Republican FCC commissioners decree the rules are what we say they are

by Steve Blum • , ,

It’s good to be the king.

Ajit Pai and Michael O’Rielly, the two republicans on the Federal Communications Commission, have sent a letter to lobbyists for telecoms and Internet service providers promising them that their clients don’t have to follow rules that went into effect last week, saying the times they are a changing…

We want to assure you and your members that we would not support any adverse actions against small business providers for supposed non-compliance with the “enhanced transparency” rules after [17 January 2017], and we will seek to revisit those particular requirements, and the Title II Net Neutrality proceeding more broadly, as soon as possible.

The transparency rules they’re referring to require ISPs to disclose information about their prices, data caps and fees, among other things. The requirement went into effect a year ago, but small ISPs – those with fewer than 100,000 subscribers – were given a year’s breathing room. That exemption expired last week and the rules will hit with full force next month. Or would, if the FCC planned to do anything about it.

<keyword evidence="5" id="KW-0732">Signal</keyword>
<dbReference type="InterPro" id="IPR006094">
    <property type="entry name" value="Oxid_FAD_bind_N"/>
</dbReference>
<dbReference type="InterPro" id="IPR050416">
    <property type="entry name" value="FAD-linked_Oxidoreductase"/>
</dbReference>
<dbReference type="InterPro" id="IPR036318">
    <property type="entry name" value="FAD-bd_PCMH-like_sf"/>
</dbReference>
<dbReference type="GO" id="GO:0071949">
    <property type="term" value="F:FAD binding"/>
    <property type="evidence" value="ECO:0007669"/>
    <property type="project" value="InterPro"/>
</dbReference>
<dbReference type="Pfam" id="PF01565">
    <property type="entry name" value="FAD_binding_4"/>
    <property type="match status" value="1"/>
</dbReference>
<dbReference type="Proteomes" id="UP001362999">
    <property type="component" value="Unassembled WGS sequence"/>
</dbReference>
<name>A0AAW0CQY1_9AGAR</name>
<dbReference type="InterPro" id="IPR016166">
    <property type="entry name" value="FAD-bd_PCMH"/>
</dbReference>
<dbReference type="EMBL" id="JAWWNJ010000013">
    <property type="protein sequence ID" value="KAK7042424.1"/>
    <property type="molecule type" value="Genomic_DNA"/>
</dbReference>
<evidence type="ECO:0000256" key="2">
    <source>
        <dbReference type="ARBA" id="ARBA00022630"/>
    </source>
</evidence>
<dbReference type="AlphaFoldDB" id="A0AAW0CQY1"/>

There was an attempt in congress to expand the exemption and make it permanent, but that died along with a raft of other telecoms bill at the end of the session. The FCC could have extended or amended the deadline too, if outgoing chairman Tom Wheeler hadn’t have gone into vapor lock after the election and spiked anything that even hinted of controversy.

The merits of the rules aside, O’Rielly and Pai’s letter is disturbing, for a couple of reasons. First, FCC commissioners cannot rule by fiat. Regulations are changed via an established process that ends with a vote by all commissioners, even if the outcome is a foregone conclusion. Ad hoc diktats from a rump majority used to be the stuff of banana republics. Not any more.

Second, the junta pair are beginning their reign with wheeleresque bowing and scraping to Beltway lawyers and lobbyists. We can forget about draining the swamp, at least at the FCC.